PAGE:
Ingrid Johnson, a certified cat behavior consultant through the International Association of Animal Behavior Consultants and the owner of Fundamentally Feline, tells Mental Floss that cat bleps may have several other plausible explanations. “It’s likely they don’t feel it or even realize they’re doing it,” she says. “One reason for that might be that they’re on medication that causes relaxation. Something for anxiety or stress or a muscle relaxer would do it.”

A photo of a cat sticking its tongue out
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If the cat isn’t sedated and unfurling their tongue because they’re high, then it’s possible that an anatomic cause is behind a blep: Johnson says she’s seen several cats display their tongues after having teeth extracted for health reasons. “Canine teeth help keep the tongue in place, so this would be a more common behavior for cats missing teeth, particularly on the bottom.”

A blep might even be breed-specific. Persians, which have been bred to have flat faces, might dangle their tongues because they lack the real estate to store it. “I see it a lot with Persians because there’s just no room to tuck it back in,” Johnson says. A cat may also simply have a Gene Simmons-sized tongue that gets caught on their incisors during a grooming session, leading to repeated bleps.

Whatever the origin, bleps are generally no cause for concern unless they’re doing it on a regular basis. That could be sign of an oral problem with their gums or teeth, prompting an evaluation by a veterinarian. Otherwise, a blep can either be admired—or retracted with a gentle prod of the tongue (provided your cat puts up with that kind of nonsense). “They might put up with touching their tongue, or they may bite or swipe at you,” Johnson says. “It depends on the temperament of the cat.” Considering the possible wrath involved, it may be best to let them blep in peace.

Have you got a Big Question you'd like us to answer? If so, let us know by emailing us at bigquestions@mentalfloss.com.

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Animals
The Right Way to Hold Your Cat, According to a Vet
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Every cat parent has experienced the soul-crushing rejection of picking up their kitty for some cuddles, only for Fluffy to fight for freedom, occasionally leaving behind a nasty trail of scratches. The good news is that your cat probably doesn't hate you—you might just be holding him wrong.

There are a few ways to avoid having to break out the first aid kit, all while making your cat feel more comfortable and secure. In a video spotted by IFL Science, veterinarian Uri Burstyn of the Helpful Vancouver Vet YouTube page used cat models Claudia and Pirate to demonstrate some proper handling techniques.

There are a few different maneuvers you can use, depending on your cat’s personality and what you’re trying to accomplish—whether it be picking them up for some cuddles or holding them down to get them to swallow a pill. First, Dr. Burstyn advises pet owners to approach with caution, letting the cat sniff your fingers or giving her some gentle tickles under the chin.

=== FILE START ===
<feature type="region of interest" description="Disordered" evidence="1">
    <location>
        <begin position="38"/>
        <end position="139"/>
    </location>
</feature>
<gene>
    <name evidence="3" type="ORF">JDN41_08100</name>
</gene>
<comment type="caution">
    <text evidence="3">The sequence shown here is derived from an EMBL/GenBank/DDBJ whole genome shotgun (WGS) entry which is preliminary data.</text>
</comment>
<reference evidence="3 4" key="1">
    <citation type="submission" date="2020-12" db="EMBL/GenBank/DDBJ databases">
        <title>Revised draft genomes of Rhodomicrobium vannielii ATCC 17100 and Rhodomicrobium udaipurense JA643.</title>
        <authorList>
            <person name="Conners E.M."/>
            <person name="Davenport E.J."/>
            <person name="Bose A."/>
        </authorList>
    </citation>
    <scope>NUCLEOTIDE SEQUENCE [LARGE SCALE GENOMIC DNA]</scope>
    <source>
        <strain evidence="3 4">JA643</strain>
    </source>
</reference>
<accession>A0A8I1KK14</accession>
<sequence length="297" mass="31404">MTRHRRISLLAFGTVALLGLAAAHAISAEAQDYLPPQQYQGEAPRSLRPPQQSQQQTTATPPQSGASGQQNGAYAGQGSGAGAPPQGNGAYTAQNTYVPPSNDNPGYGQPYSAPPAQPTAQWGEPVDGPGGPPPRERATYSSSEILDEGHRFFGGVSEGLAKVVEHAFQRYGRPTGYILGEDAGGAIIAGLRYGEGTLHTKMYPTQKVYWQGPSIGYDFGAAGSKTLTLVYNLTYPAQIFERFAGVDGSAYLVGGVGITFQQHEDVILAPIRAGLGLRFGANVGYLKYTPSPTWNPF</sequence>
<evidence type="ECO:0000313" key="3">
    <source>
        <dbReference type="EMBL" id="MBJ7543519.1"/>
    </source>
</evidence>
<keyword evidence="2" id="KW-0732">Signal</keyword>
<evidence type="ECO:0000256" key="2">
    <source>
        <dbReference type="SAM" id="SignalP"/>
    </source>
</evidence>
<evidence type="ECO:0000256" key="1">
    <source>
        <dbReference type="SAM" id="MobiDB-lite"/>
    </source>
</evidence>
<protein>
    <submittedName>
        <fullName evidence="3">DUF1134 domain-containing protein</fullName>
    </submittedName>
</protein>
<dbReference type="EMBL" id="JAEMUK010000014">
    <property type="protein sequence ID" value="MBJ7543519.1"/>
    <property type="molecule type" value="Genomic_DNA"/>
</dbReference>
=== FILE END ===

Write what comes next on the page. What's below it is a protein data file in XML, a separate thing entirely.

If the cat seems receptive, you can now pick him or her up. Dr. Burstyn notes that “the key to picking up a cat safely is to make them feel supported.” Let’s say you want to remove your cat from the kitchen counter for the thousandth time: Place one hand under the cat’s chest, another under the abdomen, and lift gently. This prevents the cat from kicking its hind legs in an attempt to gain ground, which is one of the most common causes of scratches, Dr. Burstyn says.

Whether you’re holding a cat in your arms or trying to stop them from running away, the key is cat squishing. Yes, really. Gently press down on a cat that’s trying to wriggle its way out of your grasp. If you're holding the cat, pull it closer to your body.

“If we do have a cat who’s trying to get away from us, we always squish that cat,” Dr. Burstyn says. “You don’t have to worry about hurting a cat. They’re very tough little beasts and just squishing them against your body is never going to do them any harm. In fact, they tend to feel more safe and secure when they’re being held tightly.”

There’s another hold that Dr. Burstyn calls the “football carry,” which involves scooping up the cat so that its head is tucked between your arm and your torso. One hand supports its abdomen while another supports its bottom. This is best for emergency situations when you need to move your pet quickly.

And if you happen to have a “shoulder cat” like Pirate, they’ll do most of the work themselves by climbing onto your shoulder, but there’s still a proper holding technique. Support their butt with one hand, and when you’re ready to put them down, slowly lean forward while still supporting their bottom until they twist around and hop back on their feet.

Of course, some cats simply don't like to be held, so it's important to pay attention to their body language. A low tail and flattened ears are both signs that your feline probably wants to be left alone, according to Mother Nature Network.

For more on Dr. Burstyn's tips, check out the video below.

[h/t IFL Science]